Skeg on a Nadgee Expedition with Zurcon keel strip and control box for skeg slider
Skeg on a Nadgee Expedition with Zurcon keel strip and control box for skeg slider

Skegs

Little things that make a big difference

By Lawrence (Gages) Geoghegan

Skegs

Let me introduce my idea for putting together this report. Almost two years ago, I had a skeg put in my Pittarak. It was such an improvement from having nothing at all for directional stability. And by that, I mean, the only input I had prior to the skeg for steering control was traditional leaning and edging.

Dave Winkworth was also working on an idea to put a skeg in his Nadgee. He installed it in the Pittarak for a test run to see if all the bits and pieces worked. To Dave's credit, it worked well except for a few small things that he improved on before installing them in my new Nadgee.

The skeg is a small piece of equipment that I think has two advantages over rudders:

  • It is adjustable up and down unlike a rudder that is either down all the time (Mirage style) or up or down (like 99% of other rudders).
  • Unlike many of the rudder users, who just use the rudder as a means of steering, the skeg still encourages the traditional edging and leaning aspect of boat control. Let's face it, a kayak is designed to have paddler input for boat control, rather than just relying on the rudder.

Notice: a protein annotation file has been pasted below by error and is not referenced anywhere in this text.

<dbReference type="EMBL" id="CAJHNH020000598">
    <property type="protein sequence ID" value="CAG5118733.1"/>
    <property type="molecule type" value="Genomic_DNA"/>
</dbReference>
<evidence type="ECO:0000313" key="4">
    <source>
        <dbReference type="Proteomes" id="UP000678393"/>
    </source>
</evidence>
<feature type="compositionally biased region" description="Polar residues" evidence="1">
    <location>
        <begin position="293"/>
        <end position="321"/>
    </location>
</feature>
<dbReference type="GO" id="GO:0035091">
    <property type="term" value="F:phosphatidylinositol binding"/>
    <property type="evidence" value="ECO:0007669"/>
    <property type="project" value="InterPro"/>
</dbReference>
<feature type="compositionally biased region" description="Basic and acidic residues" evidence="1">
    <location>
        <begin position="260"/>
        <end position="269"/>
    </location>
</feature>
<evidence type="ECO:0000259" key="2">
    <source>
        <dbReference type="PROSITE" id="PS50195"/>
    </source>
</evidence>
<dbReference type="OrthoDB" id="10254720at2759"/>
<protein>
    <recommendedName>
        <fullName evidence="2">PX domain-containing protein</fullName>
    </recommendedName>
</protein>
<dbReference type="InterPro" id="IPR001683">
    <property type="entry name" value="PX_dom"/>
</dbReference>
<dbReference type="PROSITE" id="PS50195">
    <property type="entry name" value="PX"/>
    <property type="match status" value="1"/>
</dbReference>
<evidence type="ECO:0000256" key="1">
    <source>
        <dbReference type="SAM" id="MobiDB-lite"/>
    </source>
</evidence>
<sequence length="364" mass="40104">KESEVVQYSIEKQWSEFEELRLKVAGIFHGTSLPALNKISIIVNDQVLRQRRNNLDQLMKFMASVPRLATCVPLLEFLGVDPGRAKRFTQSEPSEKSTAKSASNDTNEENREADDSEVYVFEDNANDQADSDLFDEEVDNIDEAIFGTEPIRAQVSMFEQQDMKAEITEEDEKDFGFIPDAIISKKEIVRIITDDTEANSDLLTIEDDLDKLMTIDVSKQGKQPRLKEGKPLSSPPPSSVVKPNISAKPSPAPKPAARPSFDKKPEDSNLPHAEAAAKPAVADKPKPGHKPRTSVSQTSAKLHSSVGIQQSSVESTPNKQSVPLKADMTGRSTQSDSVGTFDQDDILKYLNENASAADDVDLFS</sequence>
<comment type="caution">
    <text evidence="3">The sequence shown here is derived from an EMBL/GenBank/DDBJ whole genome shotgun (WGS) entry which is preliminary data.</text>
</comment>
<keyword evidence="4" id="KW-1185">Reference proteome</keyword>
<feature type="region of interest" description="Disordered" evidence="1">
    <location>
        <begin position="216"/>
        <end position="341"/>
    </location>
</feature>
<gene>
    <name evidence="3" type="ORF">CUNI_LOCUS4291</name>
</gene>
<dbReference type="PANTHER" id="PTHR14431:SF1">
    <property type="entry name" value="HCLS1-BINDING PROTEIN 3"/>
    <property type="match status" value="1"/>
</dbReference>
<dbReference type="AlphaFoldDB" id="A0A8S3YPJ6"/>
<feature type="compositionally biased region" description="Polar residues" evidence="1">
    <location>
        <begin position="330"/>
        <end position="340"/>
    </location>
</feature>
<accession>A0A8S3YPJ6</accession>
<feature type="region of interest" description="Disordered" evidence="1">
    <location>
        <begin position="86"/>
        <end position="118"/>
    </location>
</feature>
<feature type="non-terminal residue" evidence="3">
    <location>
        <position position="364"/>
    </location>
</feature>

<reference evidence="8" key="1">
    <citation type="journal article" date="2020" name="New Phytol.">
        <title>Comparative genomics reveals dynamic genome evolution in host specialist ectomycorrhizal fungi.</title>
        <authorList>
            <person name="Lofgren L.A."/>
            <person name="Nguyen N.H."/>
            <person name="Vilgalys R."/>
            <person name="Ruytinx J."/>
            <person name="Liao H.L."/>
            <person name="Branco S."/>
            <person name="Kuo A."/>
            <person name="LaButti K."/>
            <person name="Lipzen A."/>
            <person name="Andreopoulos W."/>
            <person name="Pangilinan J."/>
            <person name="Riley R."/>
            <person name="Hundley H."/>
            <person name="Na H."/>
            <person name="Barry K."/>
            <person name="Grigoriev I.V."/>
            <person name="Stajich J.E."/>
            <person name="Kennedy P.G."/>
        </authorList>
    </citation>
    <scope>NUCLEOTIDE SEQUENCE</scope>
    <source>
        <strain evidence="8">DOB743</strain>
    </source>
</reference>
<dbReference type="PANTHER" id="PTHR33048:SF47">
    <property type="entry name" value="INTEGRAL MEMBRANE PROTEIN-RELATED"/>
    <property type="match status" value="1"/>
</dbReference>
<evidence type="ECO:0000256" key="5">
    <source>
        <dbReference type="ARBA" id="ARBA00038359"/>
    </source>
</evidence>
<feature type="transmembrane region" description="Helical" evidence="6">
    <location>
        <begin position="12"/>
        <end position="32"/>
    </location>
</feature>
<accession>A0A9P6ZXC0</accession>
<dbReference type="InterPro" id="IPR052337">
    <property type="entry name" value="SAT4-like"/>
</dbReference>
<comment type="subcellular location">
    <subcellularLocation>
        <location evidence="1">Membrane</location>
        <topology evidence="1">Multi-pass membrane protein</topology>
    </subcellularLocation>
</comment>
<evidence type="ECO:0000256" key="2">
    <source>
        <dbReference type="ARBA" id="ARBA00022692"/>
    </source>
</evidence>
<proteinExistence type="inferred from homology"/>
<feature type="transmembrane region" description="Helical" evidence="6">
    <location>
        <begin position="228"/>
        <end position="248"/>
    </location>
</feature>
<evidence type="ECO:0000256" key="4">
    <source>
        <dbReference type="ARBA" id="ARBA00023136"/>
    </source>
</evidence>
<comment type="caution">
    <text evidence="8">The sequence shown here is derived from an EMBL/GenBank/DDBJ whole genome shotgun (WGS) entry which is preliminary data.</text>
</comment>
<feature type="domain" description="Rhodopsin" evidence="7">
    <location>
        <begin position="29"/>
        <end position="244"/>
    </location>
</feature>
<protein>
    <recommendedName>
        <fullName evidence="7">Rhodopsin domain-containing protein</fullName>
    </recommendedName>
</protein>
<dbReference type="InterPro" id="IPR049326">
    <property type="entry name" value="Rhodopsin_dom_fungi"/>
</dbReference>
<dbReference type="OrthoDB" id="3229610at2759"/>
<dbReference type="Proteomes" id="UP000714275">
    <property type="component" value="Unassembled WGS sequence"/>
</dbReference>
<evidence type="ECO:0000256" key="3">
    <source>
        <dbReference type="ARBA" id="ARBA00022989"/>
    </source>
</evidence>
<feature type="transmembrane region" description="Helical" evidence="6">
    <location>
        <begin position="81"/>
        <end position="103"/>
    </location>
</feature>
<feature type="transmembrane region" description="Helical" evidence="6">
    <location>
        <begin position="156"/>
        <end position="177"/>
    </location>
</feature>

Personally I like having the option of being able to adjust the trim of the skeg to suit conditions. Having trialed the skeg for some time now, in moderate conditions, I have it approximately 1\3 down. In a howling (20+ knots) wind with a following or quartering wind and swell, I have it down another third. While the Nadgee does not need the skeg fully down, the Pittarak sometimes needed full skeg in similar conditions. 

You can see in the diagrams what a difference a skeg can make and the impact it has changing the central lateral resistance. For the not so technically inclined, like me, I would say that in following winds and sea the skeg helps slow down the overtaking movement of the stern over the bow. When you use a skeg, you can actually feel the back of your boat try to overtake the bow (yawing) and then feel the skeg bite in and stop that movement. Depending on the size of wind and or swell, you can adjust the depth of the skeg to suite the conditions, unlike a rudder that is up or down. 

A skeg is a simple device that can help a lot more than a rudder, that is if you still like to have the old edging and leaning movements as part of your skill repertoire. Really, it's a bit of both worlds as far as directional stability is concerned. You have a fin that keeps you straight and it still leaves you with the process of edging and leaning to keep your boat under control. And most importantly, you don't have to press left and right chasing your course line all the time with that Rudder!

The popular Pittarak with its skeg set up, which is becoming quite popular amongst Pittarak paddlers, is shown in the photograph with the skeg fully down and the skeg control box is in the inset.

The other two photographs are of the skeg setup in the Nadgee with the skeg about half to two thirds down along with the control box.

The two boats are similar but have completely different handling characteristics. They behave quite differently with no skeg or rudder and both handle well with the skeg down.